To Home School or Not?

My daughter will be turning 5 soon and of course shortly behind that is kindergarten. My wife wants to home school. I on the other hand want my daughter to go to regular school and to compliment that at home with some of the same stuff that she would get in home schooling. How can getting the best of both worlds be bad?

Originally I was against home schooling because of a lot of the usual concerns that are associated with home schooling. Socialization, will my daughter be able to learn enough to keep up with kids her age, and what will it mean for her prospects for college and job opportunities when she is grown up. My wife has shared a lot of different view points and topics on the web regarding the topic of home schooling, and I think my concerns regarding all those common concerns have been removed. My daughter is very active in different events and groups and is a huge social butterfly. Studies show that children can be successful in college and beyond when home schooled. When looking at the curriculum list of what should be learned by the end of kindergarten, my daughter already has learned a lot of that from what we have taught at home.

It was actually the realization that she already knows most of what she will be expected to learn in kindergarten that made me think about home schooling a second time after having already decided against it. At times I thought I could see our daughter being home schooled, at least to start with. But as I think about it more I don’t see any benefits to home schooling that she could not get from going to school. And I do see benefits from going to school that would not be available in home schooling.

First, my daughter loved going to pre-school. She loved seeing her friends, going to learn, she loved her teachers. She cried and still has moments where she will be in tears about not going back to pre-school since my wife is not going back to classes until the fall herself. She constantly asks when she is going to kindergarten and when she will make new friends. I am concerned if we don’t send her she will lose that excitement and that love for going to school. I think it is important that she look forward to going and learning. And I can see her continuing to be excited about learning with home schooling, but if she is not going to school how long will it be before she doesn’t want to go?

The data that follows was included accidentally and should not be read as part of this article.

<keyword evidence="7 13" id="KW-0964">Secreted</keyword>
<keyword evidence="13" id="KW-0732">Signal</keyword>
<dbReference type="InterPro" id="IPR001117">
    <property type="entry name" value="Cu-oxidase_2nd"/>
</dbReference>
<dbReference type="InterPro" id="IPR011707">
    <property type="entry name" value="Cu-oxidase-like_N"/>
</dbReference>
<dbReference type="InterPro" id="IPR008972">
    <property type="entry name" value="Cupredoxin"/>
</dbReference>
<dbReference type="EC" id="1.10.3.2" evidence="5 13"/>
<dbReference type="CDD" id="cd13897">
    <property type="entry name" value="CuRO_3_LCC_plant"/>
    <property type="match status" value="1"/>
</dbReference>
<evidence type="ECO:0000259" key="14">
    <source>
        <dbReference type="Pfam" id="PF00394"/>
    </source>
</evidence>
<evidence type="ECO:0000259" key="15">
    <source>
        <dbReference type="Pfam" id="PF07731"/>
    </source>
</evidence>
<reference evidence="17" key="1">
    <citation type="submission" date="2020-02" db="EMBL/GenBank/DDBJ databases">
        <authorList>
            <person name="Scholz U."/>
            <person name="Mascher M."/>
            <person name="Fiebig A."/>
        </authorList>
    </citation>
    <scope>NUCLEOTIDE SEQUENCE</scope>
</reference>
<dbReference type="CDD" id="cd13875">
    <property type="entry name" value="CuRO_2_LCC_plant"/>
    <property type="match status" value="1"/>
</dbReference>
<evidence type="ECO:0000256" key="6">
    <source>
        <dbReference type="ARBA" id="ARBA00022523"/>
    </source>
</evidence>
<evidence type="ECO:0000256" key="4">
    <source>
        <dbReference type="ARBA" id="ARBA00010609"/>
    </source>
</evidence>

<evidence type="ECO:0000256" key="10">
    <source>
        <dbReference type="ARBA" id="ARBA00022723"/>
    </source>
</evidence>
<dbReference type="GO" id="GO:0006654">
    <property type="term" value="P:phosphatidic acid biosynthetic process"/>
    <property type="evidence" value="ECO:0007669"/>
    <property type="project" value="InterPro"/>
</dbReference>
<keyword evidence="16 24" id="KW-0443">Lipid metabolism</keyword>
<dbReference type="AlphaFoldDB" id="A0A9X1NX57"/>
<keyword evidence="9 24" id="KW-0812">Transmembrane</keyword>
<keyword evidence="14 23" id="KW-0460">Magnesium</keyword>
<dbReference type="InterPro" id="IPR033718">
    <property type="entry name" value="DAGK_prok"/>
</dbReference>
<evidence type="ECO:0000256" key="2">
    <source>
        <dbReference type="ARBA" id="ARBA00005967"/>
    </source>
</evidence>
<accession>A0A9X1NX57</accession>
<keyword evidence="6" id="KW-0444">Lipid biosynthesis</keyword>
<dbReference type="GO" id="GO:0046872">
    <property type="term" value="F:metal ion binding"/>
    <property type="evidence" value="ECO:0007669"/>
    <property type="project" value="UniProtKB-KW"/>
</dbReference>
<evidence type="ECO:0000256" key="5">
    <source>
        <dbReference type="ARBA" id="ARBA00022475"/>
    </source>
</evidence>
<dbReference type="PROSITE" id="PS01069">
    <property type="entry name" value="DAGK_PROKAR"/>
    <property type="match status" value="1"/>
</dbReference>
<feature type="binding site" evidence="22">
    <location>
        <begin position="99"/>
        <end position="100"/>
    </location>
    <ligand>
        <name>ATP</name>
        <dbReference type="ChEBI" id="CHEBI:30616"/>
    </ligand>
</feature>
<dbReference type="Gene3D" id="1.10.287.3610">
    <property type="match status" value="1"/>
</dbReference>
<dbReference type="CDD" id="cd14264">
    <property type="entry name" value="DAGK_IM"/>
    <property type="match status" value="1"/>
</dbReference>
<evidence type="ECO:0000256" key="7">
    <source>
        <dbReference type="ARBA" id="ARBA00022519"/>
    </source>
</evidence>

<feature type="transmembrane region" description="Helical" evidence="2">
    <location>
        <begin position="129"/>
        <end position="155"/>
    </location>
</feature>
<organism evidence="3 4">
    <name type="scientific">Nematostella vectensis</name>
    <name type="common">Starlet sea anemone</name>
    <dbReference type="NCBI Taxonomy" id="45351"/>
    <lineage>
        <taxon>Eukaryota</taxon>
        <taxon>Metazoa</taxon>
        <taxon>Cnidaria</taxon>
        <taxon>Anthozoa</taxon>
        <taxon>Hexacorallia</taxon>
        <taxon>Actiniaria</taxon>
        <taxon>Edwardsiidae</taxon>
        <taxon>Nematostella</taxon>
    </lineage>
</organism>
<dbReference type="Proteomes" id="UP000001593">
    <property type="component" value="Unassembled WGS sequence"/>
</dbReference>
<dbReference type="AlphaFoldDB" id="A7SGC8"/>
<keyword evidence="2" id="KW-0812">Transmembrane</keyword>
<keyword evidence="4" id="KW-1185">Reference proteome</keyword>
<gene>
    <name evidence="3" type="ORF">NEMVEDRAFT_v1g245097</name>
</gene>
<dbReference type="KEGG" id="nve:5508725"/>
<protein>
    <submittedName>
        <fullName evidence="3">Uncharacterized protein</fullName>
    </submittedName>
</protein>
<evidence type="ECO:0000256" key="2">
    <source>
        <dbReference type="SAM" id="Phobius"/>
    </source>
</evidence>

Second, I am afraid that she will see all the other kids her age going to school and feel like she is weird or strange because she is not doing the same as all her friends. Childhood is hard enough without feeling like you are different from everyone else your own age. I can imagine myself when I was younger, if I was not going to school and everyone else was I would of felt weird or out of place. I don’t want to put her in that situation by a choice I have made for her.

To go along with this, I think as she realizes she is doing something different she is going to ask why she is not doing the same as the other kids her age. One of the main reasons many people do home schooling is because they feel it’s safer. This was true before recent events and I am sure some people have only become more convinced by those events. I know this has been a topic of conversation for several years with us. But I don’t want us to set an example that our daughter should make choices based out of fear. When you make choices out of fear you are not always making the best choice. Not to mention, schools are not the only places random innocent people get hurt or killed by evil happenings. It has happened recently at malls, at places of worship, even at movie theaters. I don’t think it’s plausible to avoid all those places on the small chance that something may happen.

Another reason often cited for home schooling is the failure of schools to educate students. I truly believe that how well students learn has a lot more to do with the foundation and the support the student has at home and less to do with the quality of the school system. I do agree some school systems are better than others. But I don’t think the lack of education in our youth is as large a fault of the education system as it is the lack of support from parents. Our daughter has two parents who are very interested in her education and are going to be very involved in that education. I had some teachers who had positive impacts on me. I had some teachers who did not. But I was not made worse by any teachers I had. The more positive interactions my daughter can have the better she will be off for it. Home schooling will reduce the possibilities she would have for those positive interactions and role models.